The Directors are asked to function in a way sanctioned by the company’s composition, memorandum and employees depend on the advice or work of directors while making their decisions. Directors must not accept assistance from any other individual for getting the post of a director otherwise it will increase the chance of a conflict of interest. Directors have a vital role in preventing any difference of interest after the registration of the company. They are bound by law to act in a bona fide manner that is for the best interest of the company after it has engaged itself in the company registration process. This includes the responsibility to act appropriately as well as not making any secret profits or any other gain for personal interest. These are called the Fiduciary duties of Directors.
Duty to look into the health and safety of his employees
During a situation of the act of God or any other extreme conditions, he also has the duty to look into the health and safety of his employees and other associates by ensuring they get a safe working environment. Suppose the company cannot perform its role conferring to the business formation and working strategy, then, in that case, there is a requirement of circumstantial economic evaluation which has to be planned accordingly to prevent this situation. Shareholders must be completely conscious of the present scenario of the corporation. They must be truthful while liaising with the stakeholders and also make them familiar with the emergency tactics to face challenges caused due to any crisis.
The director has to maintain the secrecy of any sensitive exclusive information or any other important facts, commercial confidences, technologies, unpublished value to be conserved and should not be revealed unless accepted by the board or needed by law.A director is accountable for the service of his staff. This comprises not only their pledged and constitutional rights but also their common comfort and safety while they are working for them. The Director should ensure that proper accounting of profits of the company and also tax to be submitted accordingly.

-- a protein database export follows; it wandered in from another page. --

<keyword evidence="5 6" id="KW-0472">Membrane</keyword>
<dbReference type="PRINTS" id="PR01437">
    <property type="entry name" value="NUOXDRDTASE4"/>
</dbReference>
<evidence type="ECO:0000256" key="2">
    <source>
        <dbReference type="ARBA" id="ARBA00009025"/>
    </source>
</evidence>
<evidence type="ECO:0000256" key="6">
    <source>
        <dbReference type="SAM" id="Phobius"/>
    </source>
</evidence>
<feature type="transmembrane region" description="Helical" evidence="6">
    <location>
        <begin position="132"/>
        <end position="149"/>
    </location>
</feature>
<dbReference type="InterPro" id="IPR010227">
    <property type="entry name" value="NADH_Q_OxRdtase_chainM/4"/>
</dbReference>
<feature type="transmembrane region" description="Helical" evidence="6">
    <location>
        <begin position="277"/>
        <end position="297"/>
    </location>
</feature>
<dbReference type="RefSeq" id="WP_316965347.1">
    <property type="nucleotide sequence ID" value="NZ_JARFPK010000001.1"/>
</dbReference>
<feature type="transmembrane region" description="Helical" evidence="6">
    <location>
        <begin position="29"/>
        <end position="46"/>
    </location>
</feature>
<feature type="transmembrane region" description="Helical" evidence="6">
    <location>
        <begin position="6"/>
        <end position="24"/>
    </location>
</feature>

The director’s functions also involve making the loss of the Creditors as low as possible as well as the management of his staff.
Section 2 (60) of Companies Act 2013 talks about the officers who are in default. Such officer is liable for punishment and penalty. Directors are supposed to act as per the provisions of Section 166 of the Companies Act, 2013. The section enlists that:
(i) he should act in good faith,
(ii) shall exercise his duties with due diligence and skill and
(iii) he should not make undue gain or profit.
While performing his functions and duties, if the direction breaches the trust of the shareholders or does not act according to section 166, then he can be considered as officers in default.
Liabilities of Director
According to Section 149 (12) of Companies Act 2013, an Independent Director has the same liability for such conduct which is referred through the Board and if it incurs that misconduct happened with the Director’s knowledge and with his consent or whether the Director has not taken any suitable action with regards to the misconduct then in such cases Director will be responsible.
With such cases, there can be civil liability as well as a criminal liability on the director. Criminal liability arises if the offence is committed by them or he had any knowledge about the misconduct. They can also be made liable if any misstatement in the prospectus has been published with his knowledge or consent.
Through the Negotiable Instruments Act 1881, any sign on the dishonoured cheque by the Director, it will mean that Director might lead to action along with the company depending upon their liability. Directors can also be charged under the offences under Labour Laws, specifically in case of Employees Provident Funds and Miscellaneous Provisions Act, 1952 and Factories Act, 1948.
The analysis of the above-mentioned legal writing shows us about the challenges one faces or will face when opting to be a Director. Although it feels like it is impossible, but it is not as challenging. If the work is done with full intensity and honesty, there cannot be any difficulty while being a director. The Directors need to be prepared with all strategies to avoid any grave circumstance against them or against the company in any kind of difficult situation or any other unforeseen circumstances. They should ask the stakeholders to conduct the board meetings more often so that fresh strategies are made.
There is a very need for proper training for directors on employee management techniques is necessary, and they will equip employees to work in a very strategic manner of the organization. Directors need to be well organised and should be ready with all strategies well before time.